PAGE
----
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Portrait head of Queen Tiye with a crown of two feathers

A conversation between Dr. Beth Harris and Dr. Steven Zucker in front of Portrait Head of Queen Tiye with a Crown of Two Feathers, c. 1355 B.C.E., Amarna Period, Dynasty 18, New Kingdom, Egypt, yew wood, lapis lazuli, silver, gold, faience, 22.5 cm high (Egyptian Museum and Papyrus Collection at the Neues Museum, Berlin). Created by Beth Harris and Steven Zucker.

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Video transcript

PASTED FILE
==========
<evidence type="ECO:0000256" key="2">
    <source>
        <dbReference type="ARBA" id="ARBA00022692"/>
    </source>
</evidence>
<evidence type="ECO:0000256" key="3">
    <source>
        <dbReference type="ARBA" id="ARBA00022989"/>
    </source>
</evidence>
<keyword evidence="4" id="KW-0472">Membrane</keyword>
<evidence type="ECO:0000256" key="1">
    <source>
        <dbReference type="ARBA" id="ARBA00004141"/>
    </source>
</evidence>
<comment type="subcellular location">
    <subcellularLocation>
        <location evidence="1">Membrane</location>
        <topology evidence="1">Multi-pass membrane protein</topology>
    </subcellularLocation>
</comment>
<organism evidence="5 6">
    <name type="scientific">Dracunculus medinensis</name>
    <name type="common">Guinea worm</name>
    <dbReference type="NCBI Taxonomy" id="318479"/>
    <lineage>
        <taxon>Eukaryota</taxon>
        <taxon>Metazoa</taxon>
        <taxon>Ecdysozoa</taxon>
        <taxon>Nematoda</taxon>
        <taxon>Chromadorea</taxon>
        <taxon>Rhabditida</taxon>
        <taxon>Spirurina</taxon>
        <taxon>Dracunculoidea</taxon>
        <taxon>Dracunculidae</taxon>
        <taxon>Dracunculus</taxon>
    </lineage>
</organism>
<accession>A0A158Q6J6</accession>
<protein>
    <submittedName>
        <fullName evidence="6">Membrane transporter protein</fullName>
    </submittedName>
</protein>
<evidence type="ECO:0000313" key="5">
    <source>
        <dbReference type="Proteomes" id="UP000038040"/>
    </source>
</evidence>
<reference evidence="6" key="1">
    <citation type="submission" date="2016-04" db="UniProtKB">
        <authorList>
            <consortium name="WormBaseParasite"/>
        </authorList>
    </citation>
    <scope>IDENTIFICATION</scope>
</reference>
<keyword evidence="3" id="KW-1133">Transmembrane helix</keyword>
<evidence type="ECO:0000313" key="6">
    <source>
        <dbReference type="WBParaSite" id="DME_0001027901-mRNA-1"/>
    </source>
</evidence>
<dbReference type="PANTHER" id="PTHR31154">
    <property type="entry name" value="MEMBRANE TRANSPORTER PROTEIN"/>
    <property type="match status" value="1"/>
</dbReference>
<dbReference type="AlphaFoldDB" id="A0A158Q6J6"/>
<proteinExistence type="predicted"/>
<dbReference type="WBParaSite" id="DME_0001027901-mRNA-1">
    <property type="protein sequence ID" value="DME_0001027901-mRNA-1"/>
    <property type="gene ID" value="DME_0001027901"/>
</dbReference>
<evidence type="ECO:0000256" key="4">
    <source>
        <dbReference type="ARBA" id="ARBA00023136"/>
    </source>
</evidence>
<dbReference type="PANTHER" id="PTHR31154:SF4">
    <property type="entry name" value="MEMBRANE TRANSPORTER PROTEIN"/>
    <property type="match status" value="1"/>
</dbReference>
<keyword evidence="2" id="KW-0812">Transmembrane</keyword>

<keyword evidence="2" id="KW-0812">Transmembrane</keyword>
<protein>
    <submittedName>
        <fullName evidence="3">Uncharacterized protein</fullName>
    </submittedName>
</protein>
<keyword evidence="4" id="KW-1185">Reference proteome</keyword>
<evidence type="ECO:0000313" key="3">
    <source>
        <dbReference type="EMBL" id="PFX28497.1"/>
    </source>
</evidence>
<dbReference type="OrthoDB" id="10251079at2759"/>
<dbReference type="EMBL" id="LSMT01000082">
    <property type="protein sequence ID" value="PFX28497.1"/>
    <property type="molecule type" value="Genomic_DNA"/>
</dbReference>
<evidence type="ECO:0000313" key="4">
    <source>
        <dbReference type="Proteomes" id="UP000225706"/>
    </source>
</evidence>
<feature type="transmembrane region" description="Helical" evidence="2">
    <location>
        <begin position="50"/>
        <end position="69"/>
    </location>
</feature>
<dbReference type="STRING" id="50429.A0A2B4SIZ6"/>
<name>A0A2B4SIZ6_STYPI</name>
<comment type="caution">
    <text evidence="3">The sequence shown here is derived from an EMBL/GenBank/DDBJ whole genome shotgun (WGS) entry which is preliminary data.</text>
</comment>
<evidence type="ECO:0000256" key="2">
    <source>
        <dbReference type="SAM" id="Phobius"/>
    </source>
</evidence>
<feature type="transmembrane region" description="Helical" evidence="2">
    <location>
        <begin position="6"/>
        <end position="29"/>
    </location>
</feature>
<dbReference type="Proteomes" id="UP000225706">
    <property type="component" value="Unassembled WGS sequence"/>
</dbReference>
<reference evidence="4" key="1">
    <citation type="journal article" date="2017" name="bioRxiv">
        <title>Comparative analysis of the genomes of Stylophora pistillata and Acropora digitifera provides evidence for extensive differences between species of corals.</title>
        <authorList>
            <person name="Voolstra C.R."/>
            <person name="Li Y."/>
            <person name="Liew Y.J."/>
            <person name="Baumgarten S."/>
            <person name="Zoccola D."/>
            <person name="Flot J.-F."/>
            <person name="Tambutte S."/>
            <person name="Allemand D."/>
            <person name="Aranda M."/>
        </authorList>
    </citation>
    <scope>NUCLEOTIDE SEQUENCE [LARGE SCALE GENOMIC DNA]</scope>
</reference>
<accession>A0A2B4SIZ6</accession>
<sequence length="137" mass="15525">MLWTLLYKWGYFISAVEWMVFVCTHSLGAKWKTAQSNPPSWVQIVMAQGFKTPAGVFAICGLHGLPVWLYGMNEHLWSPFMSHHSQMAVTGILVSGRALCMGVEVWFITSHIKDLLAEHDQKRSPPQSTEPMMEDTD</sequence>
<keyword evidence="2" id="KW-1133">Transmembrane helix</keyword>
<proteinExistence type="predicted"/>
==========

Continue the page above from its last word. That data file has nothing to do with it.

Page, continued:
[MUSIC PLAYING] DR. STEVEN ZUCKER: One of the most interesting women in all of Egyptian history began her life as the daughter of a bureaucrat but would marry the pharaoh of Egypt. She would then be demoted upon his death and would simply be the queen mother. But her son would then elevate her status substantially, making her divine, making her a goddess. DR. BETH HARRIS: So much of that history can be seen in this tiny sculpture of Queen Tiye. DR. STEVEN ZUCKER: There's a clear sense of her nobility. Even though she began in a relatively modest way as a commoner, although with fairly high status, she looks out and past us here, and there's no doubt she's a queen. She's completely unapproachable. DR. BETH HARRIS: And we may also be getting a sense here of what she looked like. There seem to be some individual characteristics. She seems to be a little bit older, we can see lines extending below her nose on either side of her cheeks. And there are some distinctive facial characteristics. So perhaps we have a little bit of a window into what she really looked like. DR. STEVEN ZUCKER: The face and neck are made out of yew wood, this beautiful dark wood. The eyes are made out of ebony and alabaster. And then there's some other materials as well, gold and some of the semi-precious stone, lapis lazuli, is visible just under that headdress that seems to have been chipped away. DR. BETH HARRIS: That's right. What we're seeing are in fact evidence of these changes in Tiye's life. Underneath the headdress that we see her in now would have been a gold headdress that signified her status as the queen, as the wife of the pharaoh. And we can also see that in the two gold clips that we see on the forehead, that are evidence of where that crown would have been worn. DR. STEVEN ZUCKER: There would have been a cobra placed there, the insignia of royalty. That was presumably removed when her husband died, and she actually fell in status to that of queen mother. DR. BETH HARRIS: But she was so important and so smart, and her son depended on her so much that in order to have her be able to actively participate in politics, in the affairs of the royal court, he elevated her status to one of a goddess. DR. STEVEN ZUCKER: And that's when this headdress would've been added. This would have been spectacular when it was first made. Now it simply looks a little bulbous, but if you look a little bit to the back right of the skull, you can just make out some brilliant blue faience beads that catch the light and really shimmer. That would've covered the entire headdress. And so she would have looked regal and almost celestial, appropriate to a goddess. DR. BETH HARRIS: Her headdress extends upward where we see horns, a solar disk, and two feathers. Now that solar disk may refer to the religion founded by her son, Akhenaten. Akhenaten got rid of Egypt's traditional polytheistic religion and established a monotheistic religion centered around Aten, who is symbolized by the sun. DR. STEVEN ZUCKER: This sculpture really does give us a sense of her importance, her power, her son's respect for her, and gives us just a little glimpse into the complexity of Egyptian life at this high station. [MUSIC PLAYING]